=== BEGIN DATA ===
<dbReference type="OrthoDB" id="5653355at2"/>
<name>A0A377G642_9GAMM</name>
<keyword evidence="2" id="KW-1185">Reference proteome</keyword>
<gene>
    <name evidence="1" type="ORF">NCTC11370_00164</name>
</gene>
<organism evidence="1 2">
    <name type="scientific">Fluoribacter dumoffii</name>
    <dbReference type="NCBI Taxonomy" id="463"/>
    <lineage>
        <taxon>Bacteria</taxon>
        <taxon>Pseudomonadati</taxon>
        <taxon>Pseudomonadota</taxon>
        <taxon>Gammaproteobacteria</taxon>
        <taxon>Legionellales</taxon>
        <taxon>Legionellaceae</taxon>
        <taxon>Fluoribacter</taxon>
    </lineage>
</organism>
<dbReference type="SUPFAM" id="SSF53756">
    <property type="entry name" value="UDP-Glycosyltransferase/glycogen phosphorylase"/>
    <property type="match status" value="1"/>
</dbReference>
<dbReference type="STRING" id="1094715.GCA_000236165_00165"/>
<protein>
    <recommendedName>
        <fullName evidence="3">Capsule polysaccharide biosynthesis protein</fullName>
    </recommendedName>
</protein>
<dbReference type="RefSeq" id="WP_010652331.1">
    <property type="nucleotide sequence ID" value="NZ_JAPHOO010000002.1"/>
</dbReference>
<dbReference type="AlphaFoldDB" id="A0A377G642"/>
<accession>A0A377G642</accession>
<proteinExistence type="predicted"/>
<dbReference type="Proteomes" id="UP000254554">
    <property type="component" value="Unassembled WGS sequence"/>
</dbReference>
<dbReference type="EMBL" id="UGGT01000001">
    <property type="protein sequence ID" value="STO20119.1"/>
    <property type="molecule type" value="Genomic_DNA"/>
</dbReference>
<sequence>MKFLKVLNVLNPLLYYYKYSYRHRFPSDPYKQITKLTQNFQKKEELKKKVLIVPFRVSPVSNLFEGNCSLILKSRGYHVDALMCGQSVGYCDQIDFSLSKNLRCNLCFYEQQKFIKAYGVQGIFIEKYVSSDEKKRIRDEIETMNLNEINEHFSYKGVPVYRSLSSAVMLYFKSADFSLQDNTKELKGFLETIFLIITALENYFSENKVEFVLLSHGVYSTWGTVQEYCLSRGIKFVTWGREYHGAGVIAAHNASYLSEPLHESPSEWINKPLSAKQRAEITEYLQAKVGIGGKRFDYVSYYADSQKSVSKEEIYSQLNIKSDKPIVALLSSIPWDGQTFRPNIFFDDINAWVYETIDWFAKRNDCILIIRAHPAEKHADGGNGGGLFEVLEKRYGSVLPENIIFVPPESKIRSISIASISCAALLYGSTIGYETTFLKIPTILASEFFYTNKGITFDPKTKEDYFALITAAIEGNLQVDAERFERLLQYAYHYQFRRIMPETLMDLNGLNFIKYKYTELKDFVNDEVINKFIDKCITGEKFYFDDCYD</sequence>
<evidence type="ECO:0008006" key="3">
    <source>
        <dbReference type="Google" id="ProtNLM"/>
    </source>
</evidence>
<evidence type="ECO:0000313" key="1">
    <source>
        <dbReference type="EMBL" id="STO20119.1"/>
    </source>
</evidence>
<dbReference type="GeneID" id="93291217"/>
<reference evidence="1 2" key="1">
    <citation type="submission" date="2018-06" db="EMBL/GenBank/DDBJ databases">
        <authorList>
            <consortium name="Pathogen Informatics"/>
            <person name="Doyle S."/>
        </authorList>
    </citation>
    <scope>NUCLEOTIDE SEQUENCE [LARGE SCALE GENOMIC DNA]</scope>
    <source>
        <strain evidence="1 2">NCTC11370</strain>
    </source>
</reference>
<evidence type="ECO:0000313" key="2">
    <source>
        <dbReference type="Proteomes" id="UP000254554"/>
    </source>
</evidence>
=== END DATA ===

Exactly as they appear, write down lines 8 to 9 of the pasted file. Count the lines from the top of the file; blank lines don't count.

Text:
    <name type="scientific">Fluoribacter dumoffii</name>
    <dbReference type="NCBI Taxonomy" id="463"/>